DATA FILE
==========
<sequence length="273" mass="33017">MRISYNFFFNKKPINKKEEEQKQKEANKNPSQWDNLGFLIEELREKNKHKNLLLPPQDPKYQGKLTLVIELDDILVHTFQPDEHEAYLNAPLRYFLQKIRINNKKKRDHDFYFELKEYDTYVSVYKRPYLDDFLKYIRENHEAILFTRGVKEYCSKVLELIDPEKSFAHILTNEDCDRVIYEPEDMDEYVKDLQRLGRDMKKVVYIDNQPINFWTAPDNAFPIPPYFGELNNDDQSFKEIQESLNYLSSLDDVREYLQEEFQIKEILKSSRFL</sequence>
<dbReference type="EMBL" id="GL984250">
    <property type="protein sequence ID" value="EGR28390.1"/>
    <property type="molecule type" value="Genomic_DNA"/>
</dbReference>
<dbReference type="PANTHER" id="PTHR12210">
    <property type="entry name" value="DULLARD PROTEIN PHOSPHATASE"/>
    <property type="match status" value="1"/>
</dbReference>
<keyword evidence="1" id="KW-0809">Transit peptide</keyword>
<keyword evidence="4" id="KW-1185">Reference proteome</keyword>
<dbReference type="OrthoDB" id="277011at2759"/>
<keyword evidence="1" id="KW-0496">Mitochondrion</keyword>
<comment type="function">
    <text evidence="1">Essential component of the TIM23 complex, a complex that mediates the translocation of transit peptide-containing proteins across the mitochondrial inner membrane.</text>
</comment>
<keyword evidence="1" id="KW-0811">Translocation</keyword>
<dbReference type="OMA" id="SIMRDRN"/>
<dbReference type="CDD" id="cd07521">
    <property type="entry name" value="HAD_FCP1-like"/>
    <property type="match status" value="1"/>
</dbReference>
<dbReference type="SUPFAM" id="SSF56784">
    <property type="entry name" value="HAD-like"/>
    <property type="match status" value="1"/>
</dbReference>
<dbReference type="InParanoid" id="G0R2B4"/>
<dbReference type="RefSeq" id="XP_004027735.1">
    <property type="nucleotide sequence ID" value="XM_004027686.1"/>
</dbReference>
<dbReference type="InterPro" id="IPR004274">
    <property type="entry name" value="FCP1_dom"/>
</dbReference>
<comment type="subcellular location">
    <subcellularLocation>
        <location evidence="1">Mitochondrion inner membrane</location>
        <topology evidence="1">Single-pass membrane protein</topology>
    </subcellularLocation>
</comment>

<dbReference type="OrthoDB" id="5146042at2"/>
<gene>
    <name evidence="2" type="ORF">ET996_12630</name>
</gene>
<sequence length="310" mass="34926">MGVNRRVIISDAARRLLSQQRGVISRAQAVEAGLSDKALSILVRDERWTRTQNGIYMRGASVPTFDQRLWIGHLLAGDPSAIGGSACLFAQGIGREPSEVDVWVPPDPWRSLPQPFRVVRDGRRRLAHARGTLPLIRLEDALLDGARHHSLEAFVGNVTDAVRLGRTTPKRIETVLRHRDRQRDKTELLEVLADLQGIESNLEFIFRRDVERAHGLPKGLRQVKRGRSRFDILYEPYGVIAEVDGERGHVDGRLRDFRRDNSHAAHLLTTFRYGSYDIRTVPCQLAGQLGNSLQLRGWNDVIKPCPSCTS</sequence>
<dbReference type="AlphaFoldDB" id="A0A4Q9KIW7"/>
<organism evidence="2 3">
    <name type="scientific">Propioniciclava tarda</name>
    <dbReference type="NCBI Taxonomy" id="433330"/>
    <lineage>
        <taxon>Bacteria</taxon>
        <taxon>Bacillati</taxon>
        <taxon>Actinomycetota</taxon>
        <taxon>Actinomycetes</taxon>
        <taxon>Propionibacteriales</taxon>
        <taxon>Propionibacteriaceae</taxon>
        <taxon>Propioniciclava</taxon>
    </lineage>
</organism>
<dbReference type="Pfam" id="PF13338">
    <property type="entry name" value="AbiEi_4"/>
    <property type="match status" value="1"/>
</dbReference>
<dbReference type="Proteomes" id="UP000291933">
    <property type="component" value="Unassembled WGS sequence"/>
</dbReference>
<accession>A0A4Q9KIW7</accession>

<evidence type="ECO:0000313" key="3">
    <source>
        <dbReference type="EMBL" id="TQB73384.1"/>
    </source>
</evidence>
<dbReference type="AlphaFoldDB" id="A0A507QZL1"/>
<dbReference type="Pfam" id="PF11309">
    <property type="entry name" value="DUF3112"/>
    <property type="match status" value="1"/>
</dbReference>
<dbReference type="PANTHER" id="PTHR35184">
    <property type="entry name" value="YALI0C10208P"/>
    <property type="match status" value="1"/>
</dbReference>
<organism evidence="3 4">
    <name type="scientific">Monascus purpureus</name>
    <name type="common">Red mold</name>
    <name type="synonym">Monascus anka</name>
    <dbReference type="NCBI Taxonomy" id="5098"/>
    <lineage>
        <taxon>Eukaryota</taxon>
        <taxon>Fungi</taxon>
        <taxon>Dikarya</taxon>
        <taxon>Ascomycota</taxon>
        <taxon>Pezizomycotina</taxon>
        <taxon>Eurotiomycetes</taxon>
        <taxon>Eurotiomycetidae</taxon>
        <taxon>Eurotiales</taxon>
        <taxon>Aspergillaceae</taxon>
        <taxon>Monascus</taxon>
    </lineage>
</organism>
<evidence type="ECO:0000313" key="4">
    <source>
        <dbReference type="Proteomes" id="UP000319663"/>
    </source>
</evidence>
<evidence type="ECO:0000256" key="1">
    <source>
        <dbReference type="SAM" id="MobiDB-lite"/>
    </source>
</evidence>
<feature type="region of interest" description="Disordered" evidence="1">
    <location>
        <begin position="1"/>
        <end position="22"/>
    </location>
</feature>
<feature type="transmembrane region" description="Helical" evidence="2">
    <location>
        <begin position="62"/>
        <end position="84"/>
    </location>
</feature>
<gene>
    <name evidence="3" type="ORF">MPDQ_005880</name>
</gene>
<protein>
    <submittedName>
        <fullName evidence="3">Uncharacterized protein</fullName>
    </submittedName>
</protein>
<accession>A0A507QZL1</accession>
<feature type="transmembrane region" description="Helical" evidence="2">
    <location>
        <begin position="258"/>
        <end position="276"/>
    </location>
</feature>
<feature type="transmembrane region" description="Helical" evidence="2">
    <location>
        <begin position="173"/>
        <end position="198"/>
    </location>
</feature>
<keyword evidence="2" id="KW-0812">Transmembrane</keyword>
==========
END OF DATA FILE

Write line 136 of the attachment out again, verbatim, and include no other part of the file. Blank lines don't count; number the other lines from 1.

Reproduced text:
<feature type="transmembrane region" description="Helical" evidence="2">